Since its inception, the
English program has been very ably directed by Galya Altonen. Galya
graduated from what was then the Vladimir State Pedagogical Institute
where she majored in teaching English. (VSPI is now Vladimir State
University for the Humanities.)
The English program currently
covers the costs of operating the American Home.
Prior to the August 1998 economic crisis, additional funds were contributed by Serendipity's remodeling business. This business was started in 1994as soon as decent quality building materials became available in Moscow. It was managed by the American Home's initial Russian Executive Director, Tatyana Veksler. The foreman was Andrei Koretsky who helped build the American Home and had made several trips to the US. In 1994, for example, he worked for three months with Bloomington-Normal builder Doug Parker. Doug had been one of the volunteers who built the American Home.
In late 1995 it was discovered that Ms. Veksler had embezzled a large sum of money from the remodeling business. She was immediately let gobut Dr. Pope was advised by a number of Russians not press the matter further on the assumption that the former director's "connections" would enable her to avoid prosecution. Dr. Pope was informed that if she was not found guilty, he would be responsible for all the back taxesplus huge fines and penalties. (Everyone agreed that this was a counterproductive law.) However, as a matter of principle, the theft was reported to the authorities and, after considerable time and effort, a conviction was ultimately handed downmuch to the surprise of many knowledgeable Russians and Americans who did not expect the Russian legal system to function properly. (See "An Illinois Yankee in Tsar Yeltsin's Court: Justice in Russia in the Articles section.)
Galya Altonen, who, as noted above, has managed the English program from the beginning, took on the additional responsibility of managing the Home. Her husband, Alexei, took on responsibility for "special projects." This dynamic team continues to do an excellent job. Dr. Pope, with help from his wife Susie, continued to manage things from the American side. Susie took care of the website and provided substantial additional advice and assistance. Dr. Pope recruited and hired the teachers for the English program each year, recruited students for the intensive Russian program, organized tours, and played a major role in the "special projects." The latter included very successful Fulbright-sponsored trips for American teachers in 2004, 2007, and 2008.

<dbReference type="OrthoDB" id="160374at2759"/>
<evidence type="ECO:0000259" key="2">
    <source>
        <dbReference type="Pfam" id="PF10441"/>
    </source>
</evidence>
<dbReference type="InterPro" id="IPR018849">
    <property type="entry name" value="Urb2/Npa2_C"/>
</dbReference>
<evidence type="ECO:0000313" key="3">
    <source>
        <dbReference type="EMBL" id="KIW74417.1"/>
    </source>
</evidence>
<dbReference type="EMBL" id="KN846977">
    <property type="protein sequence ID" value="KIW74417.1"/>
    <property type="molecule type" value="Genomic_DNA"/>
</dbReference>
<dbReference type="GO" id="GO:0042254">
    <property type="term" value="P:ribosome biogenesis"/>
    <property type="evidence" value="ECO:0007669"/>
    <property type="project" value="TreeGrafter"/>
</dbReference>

Having survived the embezzlement trial, on July 4, 1997 the American Home celebrated its fifth Anniversary with the help of a 19-member group from central Illinois. They were joined for the Independence Day celebration by more than 100 Russians, including members of the Vladimir Partner Cities Association.
In August 1998 Russia suffered a major financial meltdown. In the course a few weeks the Russian ruble was devalued by 75 percent. Clearly tuition for the English program could not be abruptly increased. Major efforts had to be made to economize. Both the Russian and American staff, along with almost everyone else in Vladimir, had to adjust to a major decline in their real income. But ways were found to keep the doors open.
blow was followed by a "physical attack." Early in the morning
on December 18, 1998while the US and Britain were bombing Russia's
longtime ally, Iraqso-called Russian "patriots" painted
anti-American graffiti on the Home. The vandalism was widely condemned
by the local media and by political leaders, as well as by the general
public. The American Home received equally strong support when the
same group of extremists broke the front windows shortly after NATO
planes began bombing Serbia in March 1999. Even though there was widespread
opposition to the bombing, the excellent reputation the American Home
had earned over the years kept it from becoming an acceptable target
for expressing opposition to US government policy.
The end of June 1999, Russell Pope, who, as noted above, had provided the funding needed to cover all the costs for the project beyond what was donatedmore than $100,000and his three children, Ron, Kathy, and Terry and their spouses, plus two of the grandchildren made what for most of them was their first trip to Russia. When the group stopped at the American Home on the way to their Vladimir Hotel, they noticed a sign in the front yard. It said, "House for Sale." Ron asked his father if he might like to buy a house in Russiato which Russell replied, "I think I've already paid for this one."
The Pope family helped celebrate the 4th of July at the American Home, and visited a variety of places including the orphanage the American Home has been assisting since 1993, the Children's Hospital where they delivered some donated medical equipment, and a local TV station. Russell Pope is a retired radio and television engineer.
The next year Russell returned with three more of the grandchildren and Ron and Susan. When Dr. Pope asked his father if he thought the substantial investment in the American Home had turned out to be worth while, the reply was: "Absolutely!" The elder Pope acknowledge that he was very impressedand very pleasedwith what was being accomplished through the American Home.